Former publisher to give lecture at WMCReg Murphy...

EDUCATION NOTES

September 03, 1995

Former publisher to give lecture at WMC

Reg Murphy, executive vice president of the National Geographic Society since 1993, will present the fifth annual William and Edith Farr Ridington Lecture at 8 p.m. Sept. 28 in McDaniel Lounge at Western Maryland College.

The lecture is free to the public. Mr. Murphy's lecture is calle"As the World Shrinks . . . In Human Geography."

The Georgia native attended Mercer University and has also studied at Harvard as a Nieman Fellow. He has received honorary doctorates from his alma mater and from Utah State University, the University of Maryland Baltimore County and Towson State University.

Mr. Murphy's career began in 1955 in Georgia with the Macon Telegraph and News, where he was a sports reporter and later the Atlanta bureau chief. He then became the political reporter and editor of the Atlanta Constitution before becoming editor and publisher of the San Francisco Examiner. He was named publisher of The Sun in 1981, a position he held for more than a decade.

Mr. Murphy is also president of the United States Golf Association, where he chairs a committee that planned the current centennial celebration of the USGA.

William and Edith Ridington contributed to the Western Maryland community in a number of ways during their nearly 60 combined years of teaching at the Westminster campus.

In 1938, Dr. Ridington joined the Western Maryland faculty, where during the next 35 years he was faculty secretary and administered the college's testing program for many years.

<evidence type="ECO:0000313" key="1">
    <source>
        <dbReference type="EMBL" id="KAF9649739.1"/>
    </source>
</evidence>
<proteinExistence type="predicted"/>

Through the late 1950s and into the mid-1960s, he directed a summer Latin workshop that attracted students from across the nation. He was responsible for founding the Westminster Cooperative Association and was an active participant in the successful drive in the early 1960s to integrate Carroll County's public accommodations. He died in 1990.

Edith Farr Ridington spent much of her adult life in groundbreaking educational endeavors. In 1957, she began her 20-year career as an adjunct instructor in the classics and English departments at Western Maryland. In 1980, she was named a charter member of Western Maryland's chapter of Phi Beta Kappa, which she was instrumental in establishing. Mrs. Ridington died in 1991.

In addition to the lecture, the college has created the Edith Farr Ridington Phi Beta Kappa Writing Award, given annually to a graduating senior who writes the best original research paper.

Additional information about the William and Edith Ridington Lecture may be obtained by calling Virginia Story, Department of English, at 857-2420.

Anyone wishing to request special services such as sign interpreting is asked to call Lynda Casserly at WMC, 857-2518, at least two weeks before the lecture.

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